A startling development has taken place in the U.S. employment picture. According to "Why The Middle Aged Are Missing Out on Jobs" these people (ages 45—54) are having a tough time finding jobs. In itself, that's not unusual as employers are more inclined to hire younger workers (and indeed this age group is experiencing gains in employment) . But the wild card in the deck is that competition is coming from another source: Seniors. Not only are more older employees staying on the job past retirement age, but they are more successful than their middle-aged counterparts in snagging new jobs that have come into existence since 2009 as well. In other words, middle aged employees as a whole are losing jobs faster than seniors are finding new ones.
But all this begs the question. Why are older people staying in the workforce beyond retirement age, such that they and their younger—but not that much younger—counterparts are competing with each other for jobs? According to "Why The Middle Aged Are Missing Out...", in 2001, 33% of seniors were in the workforce. In 2007, the figure was 39%. It's unlikely that the size of the increase can be attributed to many more older folks' suddenly enjoying work so much that they don't want to retire.
For some time now middle age employees despite years of experience have faced being undercut and replaced by people in their twenties or early thirties. And as mentioned, when the former are displaced, they often have a hard time finding new positions often not only because of age discrimination but also because they came from a higher salary level than their younger and less experienced counterparts. So wouldn't it stand to reason that still older workers would face a similar hurdle? Unfortunately, the article doesn't explain this anomaly.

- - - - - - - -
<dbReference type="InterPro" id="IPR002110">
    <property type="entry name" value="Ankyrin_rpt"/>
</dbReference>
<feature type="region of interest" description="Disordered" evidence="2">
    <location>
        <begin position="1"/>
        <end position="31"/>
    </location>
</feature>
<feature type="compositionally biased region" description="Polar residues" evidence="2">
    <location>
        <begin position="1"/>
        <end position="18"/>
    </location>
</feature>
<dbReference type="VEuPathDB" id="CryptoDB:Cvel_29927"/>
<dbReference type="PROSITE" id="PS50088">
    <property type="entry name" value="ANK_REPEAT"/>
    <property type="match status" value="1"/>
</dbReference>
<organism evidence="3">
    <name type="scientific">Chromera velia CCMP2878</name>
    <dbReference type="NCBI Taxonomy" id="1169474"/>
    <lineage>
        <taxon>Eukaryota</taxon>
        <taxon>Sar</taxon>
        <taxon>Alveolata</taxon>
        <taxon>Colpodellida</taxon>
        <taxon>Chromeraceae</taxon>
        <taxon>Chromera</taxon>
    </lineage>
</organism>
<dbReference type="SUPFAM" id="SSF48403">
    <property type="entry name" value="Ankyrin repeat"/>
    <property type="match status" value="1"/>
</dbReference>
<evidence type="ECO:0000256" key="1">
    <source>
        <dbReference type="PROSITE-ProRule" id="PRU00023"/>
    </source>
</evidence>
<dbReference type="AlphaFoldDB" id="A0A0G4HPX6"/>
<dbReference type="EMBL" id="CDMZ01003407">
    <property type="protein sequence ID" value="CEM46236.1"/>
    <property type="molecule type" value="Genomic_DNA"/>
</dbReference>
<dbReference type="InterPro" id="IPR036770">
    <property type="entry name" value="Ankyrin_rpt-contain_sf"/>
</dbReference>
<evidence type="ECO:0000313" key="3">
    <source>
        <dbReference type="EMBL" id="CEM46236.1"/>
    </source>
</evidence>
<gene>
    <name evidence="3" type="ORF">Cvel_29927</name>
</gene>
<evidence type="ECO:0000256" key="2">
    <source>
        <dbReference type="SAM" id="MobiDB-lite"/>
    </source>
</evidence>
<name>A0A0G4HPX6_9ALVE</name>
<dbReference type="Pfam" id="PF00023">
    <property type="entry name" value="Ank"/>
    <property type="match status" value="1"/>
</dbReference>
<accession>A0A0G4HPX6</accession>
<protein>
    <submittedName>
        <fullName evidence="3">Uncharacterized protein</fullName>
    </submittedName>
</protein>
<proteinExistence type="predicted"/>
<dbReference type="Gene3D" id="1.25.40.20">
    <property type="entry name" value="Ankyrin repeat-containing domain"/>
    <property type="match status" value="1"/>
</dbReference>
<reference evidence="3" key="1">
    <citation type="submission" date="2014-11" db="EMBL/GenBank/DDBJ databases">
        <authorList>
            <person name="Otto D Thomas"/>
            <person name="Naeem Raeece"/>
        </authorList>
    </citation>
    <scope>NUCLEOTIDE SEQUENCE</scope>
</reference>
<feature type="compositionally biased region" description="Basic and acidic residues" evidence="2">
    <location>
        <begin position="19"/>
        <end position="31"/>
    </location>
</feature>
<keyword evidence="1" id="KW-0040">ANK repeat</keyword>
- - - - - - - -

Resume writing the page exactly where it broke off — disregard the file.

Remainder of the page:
My guess is that seniors are being chosen over middle-aged workers because they will work for less. Many older people lost their nest eggs assets such as 401(k) investments in the Great Recession or otherwise lack the resources for retirement in the first place. But they do receive social security, which however by itself is not enough to survive on. Hence they must stay in the labor force to make up the difference. I know if my wife and I had to repatriate, that would be our lot. We would most likely have to keep working until we drop dead in our traces.
However, many older workers, i.e. those in the age range of 55—62 years of age do not yet qualify for social security. But perhaps out of desperation, they are willing to work for less than their slightly younger counterparts. Regardless, it should never have come to the point that two vulnerable groups, the older and middle aged workers should be pitted against each other this way. And both face the prospect of an uncertain future that people in this age range haven't encountered in many decades, at or near the point in their lives that they should instead be reaping the rewards from their years of service in the labor force..
It's an indictment of the American economic system that such a cruel state of affairs has come to pass.